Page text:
Reclaiming the Truth: Indigenous Peoples’ Day

Many of us we were taught in elementary school that Christopher Columbus was a brave Italian explorer who first discovered the Americas. We remember him as a hero and for this reason honor him with his own day, Columbus Day. However, this provides a white washed, ethnocentric version of United States’ history. Upon examining the true root of the holiday and the factual history, we discover Columbus Day celebrates, and honors the colonization of the Americas, and the genocide and ethnocide of the indigenous peoples. Columbus encouraged the enslavement and mass murder of indigenous peoples along his voyage and ‘discovery’ of the Americas. To ignore these atrocities by celebrating  Columbus Day, we also have to ignore the violent reality of European colonization, and devalue the indigenous populations within the Americas.

In the United States, states, cities, and universities throughout the nation have taken steps to pay homage to the indigenous peoples impacted by European colonization by celebrating an alternative to Columbus Day called, Indigenous Peoples’ Day. Indigenous Peoples’ Day recognizes that people were in the Americas before the land was ‘discovered ’ by Columbus, and that they were nearly erased from history after his arrival due to the spreading of diseases and violent repression. This movement to reclaim U.S. history with the truth by celebrating alternatives to Columbus Day, began in 1992 in Berkeley, CA in which the title Indigenous Peoples’ Day was coined on the 500th anniversary of Columbus’s arrival. Today, 4 states, 55 cities, and 3 universities celebrate Indigenous Peoples’ Day. Supporters of the alternative holiday also intend to draw attention to the fact that indigenous communities continue to be marginalized, discriminated against, and lack access to basic services in the United States.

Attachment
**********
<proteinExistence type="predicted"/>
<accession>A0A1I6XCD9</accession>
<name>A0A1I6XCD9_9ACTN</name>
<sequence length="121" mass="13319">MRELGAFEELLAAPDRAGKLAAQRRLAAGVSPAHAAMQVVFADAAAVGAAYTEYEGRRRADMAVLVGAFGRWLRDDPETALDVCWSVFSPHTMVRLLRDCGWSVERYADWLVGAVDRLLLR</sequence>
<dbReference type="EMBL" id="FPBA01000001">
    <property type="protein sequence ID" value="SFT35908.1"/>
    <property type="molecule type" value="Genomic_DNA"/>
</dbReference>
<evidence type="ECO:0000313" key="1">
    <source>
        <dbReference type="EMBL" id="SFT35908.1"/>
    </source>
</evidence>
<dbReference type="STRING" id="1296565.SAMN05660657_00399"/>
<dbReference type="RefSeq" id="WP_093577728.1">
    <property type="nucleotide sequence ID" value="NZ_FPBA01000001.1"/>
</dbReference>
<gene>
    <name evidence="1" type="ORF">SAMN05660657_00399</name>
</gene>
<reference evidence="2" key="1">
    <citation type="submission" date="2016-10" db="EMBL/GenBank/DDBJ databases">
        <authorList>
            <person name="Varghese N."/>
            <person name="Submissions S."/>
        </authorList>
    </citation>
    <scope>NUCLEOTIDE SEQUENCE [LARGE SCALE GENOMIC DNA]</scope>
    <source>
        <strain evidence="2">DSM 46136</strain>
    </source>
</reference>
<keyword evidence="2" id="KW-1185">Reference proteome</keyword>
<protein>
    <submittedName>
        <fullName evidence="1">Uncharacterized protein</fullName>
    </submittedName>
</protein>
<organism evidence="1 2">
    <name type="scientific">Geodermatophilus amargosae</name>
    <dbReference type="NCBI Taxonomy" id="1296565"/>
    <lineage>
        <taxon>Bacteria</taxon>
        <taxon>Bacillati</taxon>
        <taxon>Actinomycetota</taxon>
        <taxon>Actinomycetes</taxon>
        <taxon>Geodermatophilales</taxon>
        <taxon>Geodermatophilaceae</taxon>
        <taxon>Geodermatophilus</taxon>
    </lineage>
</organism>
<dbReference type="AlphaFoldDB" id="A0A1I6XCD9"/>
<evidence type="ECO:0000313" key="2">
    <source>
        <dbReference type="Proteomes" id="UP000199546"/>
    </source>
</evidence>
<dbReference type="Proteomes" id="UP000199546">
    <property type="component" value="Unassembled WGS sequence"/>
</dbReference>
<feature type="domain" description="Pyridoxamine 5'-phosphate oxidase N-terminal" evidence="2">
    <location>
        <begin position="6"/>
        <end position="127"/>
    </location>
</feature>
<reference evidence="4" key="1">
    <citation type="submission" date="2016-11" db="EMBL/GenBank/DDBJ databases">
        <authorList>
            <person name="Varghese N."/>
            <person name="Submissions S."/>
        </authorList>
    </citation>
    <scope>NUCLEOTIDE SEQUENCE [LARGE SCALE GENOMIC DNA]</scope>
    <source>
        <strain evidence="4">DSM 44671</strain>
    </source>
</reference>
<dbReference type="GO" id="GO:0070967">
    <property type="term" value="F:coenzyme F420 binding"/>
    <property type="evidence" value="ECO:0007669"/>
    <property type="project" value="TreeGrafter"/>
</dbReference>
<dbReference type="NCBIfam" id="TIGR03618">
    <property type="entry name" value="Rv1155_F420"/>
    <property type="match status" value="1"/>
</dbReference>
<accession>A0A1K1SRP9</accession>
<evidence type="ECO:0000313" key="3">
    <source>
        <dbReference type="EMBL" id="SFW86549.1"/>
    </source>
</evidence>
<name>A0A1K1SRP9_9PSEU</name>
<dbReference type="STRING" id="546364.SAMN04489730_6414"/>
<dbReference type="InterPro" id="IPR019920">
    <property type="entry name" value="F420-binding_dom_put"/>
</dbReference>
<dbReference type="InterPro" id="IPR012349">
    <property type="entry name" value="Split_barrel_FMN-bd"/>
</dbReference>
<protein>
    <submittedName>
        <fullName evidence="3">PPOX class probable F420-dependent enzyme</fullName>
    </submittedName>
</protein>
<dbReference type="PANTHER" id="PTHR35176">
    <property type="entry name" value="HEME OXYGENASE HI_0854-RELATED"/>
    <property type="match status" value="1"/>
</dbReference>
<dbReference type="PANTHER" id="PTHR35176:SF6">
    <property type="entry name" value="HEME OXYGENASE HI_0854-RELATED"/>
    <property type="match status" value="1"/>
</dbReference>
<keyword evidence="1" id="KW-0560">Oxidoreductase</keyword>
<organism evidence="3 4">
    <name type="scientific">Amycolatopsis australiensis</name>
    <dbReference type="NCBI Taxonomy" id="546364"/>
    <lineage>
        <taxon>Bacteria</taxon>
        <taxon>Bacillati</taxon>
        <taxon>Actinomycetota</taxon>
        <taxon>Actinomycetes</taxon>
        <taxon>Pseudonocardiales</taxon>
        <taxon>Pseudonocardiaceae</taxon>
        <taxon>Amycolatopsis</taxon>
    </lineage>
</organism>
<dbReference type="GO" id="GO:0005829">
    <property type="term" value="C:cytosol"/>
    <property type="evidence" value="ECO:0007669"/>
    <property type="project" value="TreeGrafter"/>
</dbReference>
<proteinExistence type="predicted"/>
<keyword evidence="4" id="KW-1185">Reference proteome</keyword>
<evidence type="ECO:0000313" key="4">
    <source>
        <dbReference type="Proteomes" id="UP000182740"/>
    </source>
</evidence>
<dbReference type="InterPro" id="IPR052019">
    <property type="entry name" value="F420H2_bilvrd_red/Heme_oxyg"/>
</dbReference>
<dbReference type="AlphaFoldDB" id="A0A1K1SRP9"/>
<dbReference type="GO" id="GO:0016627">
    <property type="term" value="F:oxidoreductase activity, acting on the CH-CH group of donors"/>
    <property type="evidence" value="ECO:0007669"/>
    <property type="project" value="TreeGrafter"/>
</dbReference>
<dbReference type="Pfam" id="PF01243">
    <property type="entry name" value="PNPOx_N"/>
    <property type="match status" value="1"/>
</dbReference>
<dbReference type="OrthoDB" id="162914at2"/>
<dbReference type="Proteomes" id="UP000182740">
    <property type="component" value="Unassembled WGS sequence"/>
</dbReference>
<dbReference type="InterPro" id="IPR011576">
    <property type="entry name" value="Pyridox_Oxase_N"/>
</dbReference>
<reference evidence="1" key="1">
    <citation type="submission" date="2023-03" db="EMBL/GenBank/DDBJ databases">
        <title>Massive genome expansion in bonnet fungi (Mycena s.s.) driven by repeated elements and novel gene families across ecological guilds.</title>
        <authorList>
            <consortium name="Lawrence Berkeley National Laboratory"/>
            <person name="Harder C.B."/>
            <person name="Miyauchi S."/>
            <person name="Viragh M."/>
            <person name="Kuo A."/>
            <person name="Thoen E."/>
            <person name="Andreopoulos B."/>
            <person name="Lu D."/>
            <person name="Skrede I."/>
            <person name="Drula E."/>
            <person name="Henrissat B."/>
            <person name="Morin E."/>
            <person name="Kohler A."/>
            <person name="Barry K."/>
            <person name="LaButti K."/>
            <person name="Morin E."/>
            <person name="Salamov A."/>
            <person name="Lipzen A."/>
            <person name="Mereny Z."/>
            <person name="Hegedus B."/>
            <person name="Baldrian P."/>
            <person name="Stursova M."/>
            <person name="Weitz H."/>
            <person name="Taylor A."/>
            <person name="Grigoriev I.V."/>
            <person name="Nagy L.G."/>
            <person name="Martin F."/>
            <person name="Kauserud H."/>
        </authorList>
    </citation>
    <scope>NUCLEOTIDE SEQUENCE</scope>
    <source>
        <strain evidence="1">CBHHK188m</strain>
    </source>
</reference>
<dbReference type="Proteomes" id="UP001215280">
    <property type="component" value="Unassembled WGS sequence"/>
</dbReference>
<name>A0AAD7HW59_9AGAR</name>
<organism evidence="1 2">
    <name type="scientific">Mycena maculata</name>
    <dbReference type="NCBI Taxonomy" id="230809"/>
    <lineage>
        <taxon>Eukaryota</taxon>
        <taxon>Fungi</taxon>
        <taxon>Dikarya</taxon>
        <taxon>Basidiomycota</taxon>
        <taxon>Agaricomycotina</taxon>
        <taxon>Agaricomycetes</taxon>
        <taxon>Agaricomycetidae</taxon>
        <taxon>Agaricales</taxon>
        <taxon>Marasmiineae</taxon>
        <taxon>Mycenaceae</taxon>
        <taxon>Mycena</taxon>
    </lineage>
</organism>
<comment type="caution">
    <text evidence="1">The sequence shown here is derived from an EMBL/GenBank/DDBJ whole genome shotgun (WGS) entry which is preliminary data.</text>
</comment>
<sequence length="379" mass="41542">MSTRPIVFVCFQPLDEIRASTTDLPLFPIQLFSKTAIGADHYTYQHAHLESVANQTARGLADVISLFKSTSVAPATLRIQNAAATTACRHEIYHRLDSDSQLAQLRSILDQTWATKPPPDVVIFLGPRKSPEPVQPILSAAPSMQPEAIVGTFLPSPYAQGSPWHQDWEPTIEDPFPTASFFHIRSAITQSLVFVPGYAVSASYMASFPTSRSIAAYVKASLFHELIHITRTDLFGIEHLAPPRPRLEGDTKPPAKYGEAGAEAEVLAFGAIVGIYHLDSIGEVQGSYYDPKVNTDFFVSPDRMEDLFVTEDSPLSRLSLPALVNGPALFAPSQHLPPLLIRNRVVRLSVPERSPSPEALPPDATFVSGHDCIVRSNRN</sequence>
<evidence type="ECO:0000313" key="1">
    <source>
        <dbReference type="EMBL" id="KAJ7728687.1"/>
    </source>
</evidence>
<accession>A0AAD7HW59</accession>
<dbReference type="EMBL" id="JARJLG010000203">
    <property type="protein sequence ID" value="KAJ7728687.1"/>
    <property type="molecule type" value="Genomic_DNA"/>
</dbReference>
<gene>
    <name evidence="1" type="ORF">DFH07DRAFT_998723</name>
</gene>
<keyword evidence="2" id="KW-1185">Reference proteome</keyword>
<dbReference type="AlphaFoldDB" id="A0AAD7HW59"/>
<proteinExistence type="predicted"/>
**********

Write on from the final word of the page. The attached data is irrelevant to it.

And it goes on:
Various Spanish speaking countries in Latin America have begun to celebrate Día de la Raza (Day of the Race) as an alternative to Columbus Day. Día de la Raza pays tribute to the Hispanic heritage of Latin America, and honors the countries that were brutally conquered by Europe. This celebration is also meant to remember and celebrate the peoples, cultures, and traditions suppressed by European explorers during a continuous and seemingly unending process of colonization that has lasted for centuries. As in the United States, Día de la Raza serves to promulgate the current challenges many indigenous communities continue to face in Hispanic and Latin cultures.

Although there are positive steps and actions being taken to factually rewrite our history, more still needs to be done. There are still 46 states, and numerous cities as well as universities throughout the United States that do not recognize any alternatives to Columbus Day. In doing so, they have chosen to silently accept and promote an ethnocentric version of U.S. history. On this day in particular, please support the recognition of indigenous peoples and their cultures. You can take small steps by not observing Columbus Day as a holiday and/or by sharing the true meaning of Columbus Day with at least one person. Another step you can take (on a larger scale) is to contact your mayor or congressional representatives requesting that your city or state celebrate Indigenous Peoples’ Day.

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